• Build a communication infrastructure to facilitate both internal and external communications for the coming months.  

Related Blog: Adding Pandemic Preparedness to Your School Safety Plan

Key Considerations From the CDC Before Reopening Schools 

CDC recommendations offered some key considerations, which all school leaders and local agencies should consider before reopening, several of which go beyond compulsory communications. These must-consider recommendations include: 

  • COVID-19 transmission rates in the surrounding community - including reported positive cases, hospitalizations, or deaths. Many states have compiled this data in publicly-available COVID-19 dashboards
  • The ability to de-densify classrooms, either by taking advantage of under-utilized gathering spaces or outdoor areas, as well as having students learn in designated pods or staggering schedules or arrival times 
  • School leaders must be able to supply students, teachers, and staff with adequate PPE, including masks, disinfectants, or hand sanitizers. 
  • Functional contact tracing capability, and the ability to check in with infected or exposed individuals to ensure their compliance with self-quarantines, as well as access to resources. 
  • Ability to communicate with families and community members, but also be able to develop ongoing channels of communication with local public health authorities or other relevant government agencies for ongoing pandemic planning.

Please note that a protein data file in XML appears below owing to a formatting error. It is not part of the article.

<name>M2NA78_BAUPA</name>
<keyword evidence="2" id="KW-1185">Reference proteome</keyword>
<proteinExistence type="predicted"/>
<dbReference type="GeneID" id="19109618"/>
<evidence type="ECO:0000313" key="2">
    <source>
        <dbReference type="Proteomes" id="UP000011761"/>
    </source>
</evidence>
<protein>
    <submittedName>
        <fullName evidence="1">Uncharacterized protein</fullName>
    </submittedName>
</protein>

A coronavirus response solution can support external communications, but can also be a valuable tool for supporting internal communications. The system allows them to customize or share content about the latest developments of the pandemic internally via email, voice calls, social media, or SMS text. It can also facilitate conferencing, connecting teachers with school leaders or public health departments across administrative levels. As schools continue to pursue reopening, this allows a quick and effective manner to bring administrators together to talk next steps or finalize plans.

Universal - Back to School Solution K-12 Sheet

Mary Kate McGrath
Mary Kate McGrath

Mary Kate is a content specialist and social media manager for the Rave Mobile Safety team. She writes about public safety for the state & local and education spheres.